Practice becomes nature

Why do we practice, and what does it mean to practice?
For some, practice is what they call their meditation time on the cushion. For others, they may think of practice as their weekly visit to the Temple for a meditation service with the community. While some, like myself, feel that my practice is my life. And meditation is only a part of that, which can actually be observed in everything we do.
But why do it at all? Why meditate, why practice, what’s the purpose of these efforts?

I think that many people enjoy having one day a week to simply be quiet and peaceful, joining with other like-minded individuals to enjoy an hour of joy and inspiration. And this is a great thing, and likely helps affect the rest of the week for many of them. Like a watering-hole for the spirit, getting the weekly quenching can be just enough to once again move forward with your life. Forward with a renewed energy and loving-friendliness towards the self and others. Not a bad thing at all, is it!

Still, there are others who wish to make this practice a more integral part of their existence, and bring it to each moment of every day. A powerful example being those who take on the robes to become a monastic. Dedicating their life to the study and practice of the Buddha’s teachings. Renouncing all worldly goods and attachments, walking a path of selfless service to others while also pursuing their own liberation from samsara.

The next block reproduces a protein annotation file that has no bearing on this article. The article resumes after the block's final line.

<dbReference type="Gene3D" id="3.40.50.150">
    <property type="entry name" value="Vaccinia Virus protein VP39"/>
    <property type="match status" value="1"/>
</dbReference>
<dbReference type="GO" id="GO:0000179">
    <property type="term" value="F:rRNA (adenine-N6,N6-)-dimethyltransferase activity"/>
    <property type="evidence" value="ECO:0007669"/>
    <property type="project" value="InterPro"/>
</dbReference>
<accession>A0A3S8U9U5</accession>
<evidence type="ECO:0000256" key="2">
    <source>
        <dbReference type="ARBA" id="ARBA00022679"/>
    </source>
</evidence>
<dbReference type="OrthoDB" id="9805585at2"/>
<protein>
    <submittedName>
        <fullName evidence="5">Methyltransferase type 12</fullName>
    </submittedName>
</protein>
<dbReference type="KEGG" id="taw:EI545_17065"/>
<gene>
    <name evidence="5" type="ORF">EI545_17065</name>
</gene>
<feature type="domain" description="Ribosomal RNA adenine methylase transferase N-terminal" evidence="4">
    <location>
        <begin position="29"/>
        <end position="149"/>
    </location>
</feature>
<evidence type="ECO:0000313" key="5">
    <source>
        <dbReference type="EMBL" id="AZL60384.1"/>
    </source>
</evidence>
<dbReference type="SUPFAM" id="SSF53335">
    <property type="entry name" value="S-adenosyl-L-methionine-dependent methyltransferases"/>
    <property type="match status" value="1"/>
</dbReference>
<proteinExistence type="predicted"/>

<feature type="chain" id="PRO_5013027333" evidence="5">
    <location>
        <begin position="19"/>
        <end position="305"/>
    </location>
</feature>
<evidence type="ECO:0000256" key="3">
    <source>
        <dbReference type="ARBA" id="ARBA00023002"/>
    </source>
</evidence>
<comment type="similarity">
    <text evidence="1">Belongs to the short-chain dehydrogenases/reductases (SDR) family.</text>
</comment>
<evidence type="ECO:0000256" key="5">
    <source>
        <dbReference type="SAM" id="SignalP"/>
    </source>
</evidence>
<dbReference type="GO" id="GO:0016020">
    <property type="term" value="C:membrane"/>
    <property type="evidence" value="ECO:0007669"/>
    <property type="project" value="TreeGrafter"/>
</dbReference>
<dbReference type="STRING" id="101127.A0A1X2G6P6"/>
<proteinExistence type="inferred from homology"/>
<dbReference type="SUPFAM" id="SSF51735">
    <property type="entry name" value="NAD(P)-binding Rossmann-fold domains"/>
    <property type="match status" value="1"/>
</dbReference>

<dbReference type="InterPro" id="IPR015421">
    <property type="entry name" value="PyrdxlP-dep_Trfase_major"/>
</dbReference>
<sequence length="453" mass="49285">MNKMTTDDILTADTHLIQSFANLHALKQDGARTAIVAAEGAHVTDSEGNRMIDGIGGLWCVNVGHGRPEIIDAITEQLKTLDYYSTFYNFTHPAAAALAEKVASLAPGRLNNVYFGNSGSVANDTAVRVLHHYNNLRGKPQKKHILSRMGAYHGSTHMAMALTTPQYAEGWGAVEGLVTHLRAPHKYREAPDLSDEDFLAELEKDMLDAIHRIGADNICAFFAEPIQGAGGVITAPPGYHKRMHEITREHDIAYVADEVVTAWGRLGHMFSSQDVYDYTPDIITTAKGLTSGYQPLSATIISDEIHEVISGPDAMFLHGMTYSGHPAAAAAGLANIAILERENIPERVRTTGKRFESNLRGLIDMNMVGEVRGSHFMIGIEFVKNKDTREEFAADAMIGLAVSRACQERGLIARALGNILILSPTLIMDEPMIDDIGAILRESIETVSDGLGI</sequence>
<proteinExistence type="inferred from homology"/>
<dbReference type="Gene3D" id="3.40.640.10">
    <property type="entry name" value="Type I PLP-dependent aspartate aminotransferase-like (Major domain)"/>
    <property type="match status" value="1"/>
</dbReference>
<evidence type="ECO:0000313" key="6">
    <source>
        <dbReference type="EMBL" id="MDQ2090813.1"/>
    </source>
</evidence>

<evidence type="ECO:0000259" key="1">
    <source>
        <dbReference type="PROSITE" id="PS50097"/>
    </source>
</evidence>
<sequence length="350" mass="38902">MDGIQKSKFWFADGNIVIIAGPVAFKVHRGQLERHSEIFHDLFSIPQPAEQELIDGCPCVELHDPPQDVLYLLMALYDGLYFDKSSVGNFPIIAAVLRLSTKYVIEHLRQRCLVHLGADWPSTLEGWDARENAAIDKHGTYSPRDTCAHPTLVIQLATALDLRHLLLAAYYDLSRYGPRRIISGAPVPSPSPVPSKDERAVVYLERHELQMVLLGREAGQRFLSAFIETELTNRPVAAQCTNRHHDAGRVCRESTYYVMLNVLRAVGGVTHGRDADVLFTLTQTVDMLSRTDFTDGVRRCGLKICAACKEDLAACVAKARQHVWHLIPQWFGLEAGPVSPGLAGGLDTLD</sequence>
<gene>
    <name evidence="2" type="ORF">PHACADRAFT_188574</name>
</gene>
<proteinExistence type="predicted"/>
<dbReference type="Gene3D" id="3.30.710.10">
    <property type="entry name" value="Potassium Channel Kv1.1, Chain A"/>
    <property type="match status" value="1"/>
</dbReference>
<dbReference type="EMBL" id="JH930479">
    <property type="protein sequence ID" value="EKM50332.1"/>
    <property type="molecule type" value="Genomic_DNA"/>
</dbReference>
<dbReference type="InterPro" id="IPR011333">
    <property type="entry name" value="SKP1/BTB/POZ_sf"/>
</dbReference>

For most of us, this may sound a bit extreme. Giving up all possessions, Family, and home, likely seems unimaginable to most of us. Yet I think there is a middle path for the rest of us. Living and breathing the dhamma every day, yet still managing the lay life and all that entails.
I have come to learn this, not by reading books or studying suttas, but by simple observation of my Teacher (Bhante Sujatha) and other monastics. I have witnessed first hand, a million times over, the loving-kindness, compassion, acceptance, and joy that these individuals embody. Not just something they may show people during the once-a-week mediation service, but in every moment and every situation of normal life. I have seen them face the financial difficulties, severe health problems, and the death of parents. And regardless of the situation, they show such confidence in the practice and acceptance of the nature of this life. And I see that this is the same determination that is available to me (and you) with daily practice. With gentleness and continued determination, our practice truly does become our nature.

May you be well, happy and peaceful.